Inflation & Purchasing Power
Tuft's executive vice president Patricia Campbell explained that the reason the University chose to issue these bonds was to "hedge against inflation."
The bond is a taxable debt instrument, which gives the university more flexibility in how the funds are used than tax-exempt bonds, says Campbell. If this financing opportunity hadn't arisen, the university would likely have issued a series of smaller, tax-exempt bonds to pay for the planned capital improvements, she says.
When rates go up the price of these bonds will go down, and when 30 yr. rates approach 5% the Tufts bonds will go under par (because they have a 5% coupon and are much longer term bonds.) Additionally as the value of the dollar goes down, due to inflation, the purchasing power of the income produced will be less. For instance P.T. Barnum's $50,000 gift to Tufts in 1883 would have been equivalent to over $1,000,000 in today's dollars.
So it is important to consider a strategy to prepare for inflation and a decrease in purchasing power.
An Income Strategy
The goal of the strategy is to try to raise the overall yield. For example consider taking the income from the Tufts bonds and going into an inflation protected CEF, like Western Asset/Claymore Inflation-Linked Opportunities & Income Fund (WIW) and Coca Cola for the next 50 years. Here is an example schedule for a $250,000 portfolio that buys 2 Tufts century bonds:
|$250,000 portfolio in 2012 buys 2 Tufts century bonds||Use of Tufts century bond income though 2060|
If the income fund you go into does not perform well, or the stock does not perform well the yield would be less. However the structure of a corporate bond should allow you to continue implementing this strategy every year or two, once you have enough cash (Tufts century bond fixed income) to invest.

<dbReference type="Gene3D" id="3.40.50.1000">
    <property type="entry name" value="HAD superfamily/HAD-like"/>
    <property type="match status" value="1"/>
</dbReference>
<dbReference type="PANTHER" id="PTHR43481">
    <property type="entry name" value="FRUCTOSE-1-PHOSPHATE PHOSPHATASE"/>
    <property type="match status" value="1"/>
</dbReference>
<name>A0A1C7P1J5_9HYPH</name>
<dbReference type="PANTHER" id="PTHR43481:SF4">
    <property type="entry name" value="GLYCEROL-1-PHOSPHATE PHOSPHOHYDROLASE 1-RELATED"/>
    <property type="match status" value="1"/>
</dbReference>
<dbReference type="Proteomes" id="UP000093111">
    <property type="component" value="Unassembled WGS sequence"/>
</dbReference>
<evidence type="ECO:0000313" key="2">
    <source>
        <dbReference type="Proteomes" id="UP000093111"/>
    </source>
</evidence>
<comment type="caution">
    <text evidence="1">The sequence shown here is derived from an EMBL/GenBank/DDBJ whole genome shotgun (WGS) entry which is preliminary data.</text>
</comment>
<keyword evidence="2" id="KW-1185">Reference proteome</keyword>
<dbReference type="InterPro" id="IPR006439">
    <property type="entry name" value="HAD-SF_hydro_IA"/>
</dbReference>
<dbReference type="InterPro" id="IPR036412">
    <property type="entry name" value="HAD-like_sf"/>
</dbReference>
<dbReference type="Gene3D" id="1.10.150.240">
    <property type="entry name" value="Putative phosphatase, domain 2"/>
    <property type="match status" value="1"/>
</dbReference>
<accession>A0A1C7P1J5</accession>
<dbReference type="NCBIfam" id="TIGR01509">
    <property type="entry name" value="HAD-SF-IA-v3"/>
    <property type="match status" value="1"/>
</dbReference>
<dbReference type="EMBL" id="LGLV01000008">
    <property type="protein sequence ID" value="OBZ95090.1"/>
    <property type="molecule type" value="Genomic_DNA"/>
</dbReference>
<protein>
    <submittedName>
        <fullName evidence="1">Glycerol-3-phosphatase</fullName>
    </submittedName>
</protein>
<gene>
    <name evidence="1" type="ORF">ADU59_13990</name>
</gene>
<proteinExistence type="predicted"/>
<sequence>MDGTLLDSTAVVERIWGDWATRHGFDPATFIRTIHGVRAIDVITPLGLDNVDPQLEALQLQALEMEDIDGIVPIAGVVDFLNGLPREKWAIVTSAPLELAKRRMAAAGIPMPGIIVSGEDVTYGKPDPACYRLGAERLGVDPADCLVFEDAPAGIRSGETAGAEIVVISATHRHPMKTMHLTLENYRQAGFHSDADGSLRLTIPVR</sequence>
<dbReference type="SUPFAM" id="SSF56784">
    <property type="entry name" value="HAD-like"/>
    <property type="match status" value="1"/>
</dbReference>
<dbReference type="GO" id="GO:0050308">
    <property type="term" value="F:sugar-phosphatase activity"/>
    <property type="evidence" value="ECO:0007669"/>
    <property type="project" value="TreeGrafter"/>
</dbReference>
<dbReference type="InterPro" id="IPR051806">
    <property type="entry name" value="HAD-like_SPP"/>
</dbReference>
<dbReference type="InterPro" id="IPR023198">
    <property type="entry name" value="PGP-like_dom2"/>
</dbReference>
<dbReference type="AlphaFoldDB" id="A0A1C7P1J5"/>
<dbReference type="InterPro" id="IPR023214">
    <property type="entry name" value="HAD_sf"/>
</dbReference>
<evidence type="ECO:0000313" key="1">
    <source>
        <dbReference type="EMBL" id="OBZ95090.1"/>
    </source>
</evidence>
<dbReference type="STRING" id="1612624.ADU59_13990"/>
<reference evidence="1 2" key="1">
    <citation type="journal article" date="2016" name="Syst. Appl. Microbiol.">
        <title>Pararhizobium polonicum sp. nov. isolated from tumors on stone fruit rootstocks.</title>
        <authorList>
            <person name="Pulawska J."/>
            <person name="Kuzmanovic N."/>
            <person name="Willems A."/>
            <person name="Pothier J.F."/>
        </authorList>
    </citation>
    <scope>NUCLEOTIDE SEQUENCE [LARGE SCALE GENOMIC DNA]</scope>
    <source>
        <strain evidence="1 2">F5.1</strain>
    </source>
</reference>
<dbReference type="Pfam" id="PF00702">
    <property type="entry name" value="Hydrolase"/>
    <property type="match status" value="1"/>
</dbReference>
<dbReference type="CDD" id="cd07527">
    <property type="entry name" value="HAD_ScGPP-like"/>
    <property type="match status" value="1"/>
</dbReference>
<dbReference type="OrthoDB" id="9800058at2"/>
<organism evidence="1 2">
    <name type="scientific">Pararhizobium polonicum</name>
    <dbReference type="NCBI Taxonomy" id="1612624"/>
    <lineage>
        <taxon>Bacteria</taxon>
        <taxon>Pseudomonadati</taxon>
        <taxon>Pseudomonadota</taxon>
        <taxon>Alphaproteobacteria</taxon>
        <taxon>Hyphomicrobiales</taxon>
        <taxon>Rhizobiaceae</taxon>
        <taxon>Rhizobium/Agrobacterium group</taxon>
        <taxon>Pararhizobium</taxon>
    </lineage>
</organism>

Also consider the fact that there are higher yielding Aa2 bonds on the market such as the 4.69% Bowdoin College century bonds; so you might prefer the higher yield. Those bonds are also closer to par, however when rates go up both the Tufts and Bowdoin bonds will lose value. This is a good reason to know about them, not buy them, and keep them in your list of securities to consider at better price levels and higher yields.
It is important to note that a total loss or default on the bonds should not severely damage the overall integrity of the example portfolio. Because the allocation is 1% or less. While it would not be wise to recommend an over 1% allocation, because of the inflation and purchasing power worries, a small investment and strategy using a quality corporate bond has the ability to enhance a financial portfolio.
At the current price it should take five years for the fixed income from the Tufts century bonds to recoup the premium on their own. However with a strategy you can attempt to raise the overall yield. Investors who are considering Tufts bonds should call your brokerage's bond desk and ask them to put a bid out, in hopes of attaining a lower price.
If you have any additional considerations on the Tufts century bonds and this strategy please leave a comment below.
Additional disclosure: I am long TUFTS UNIVERSITY BD 2012A 5.017% 4/15/2112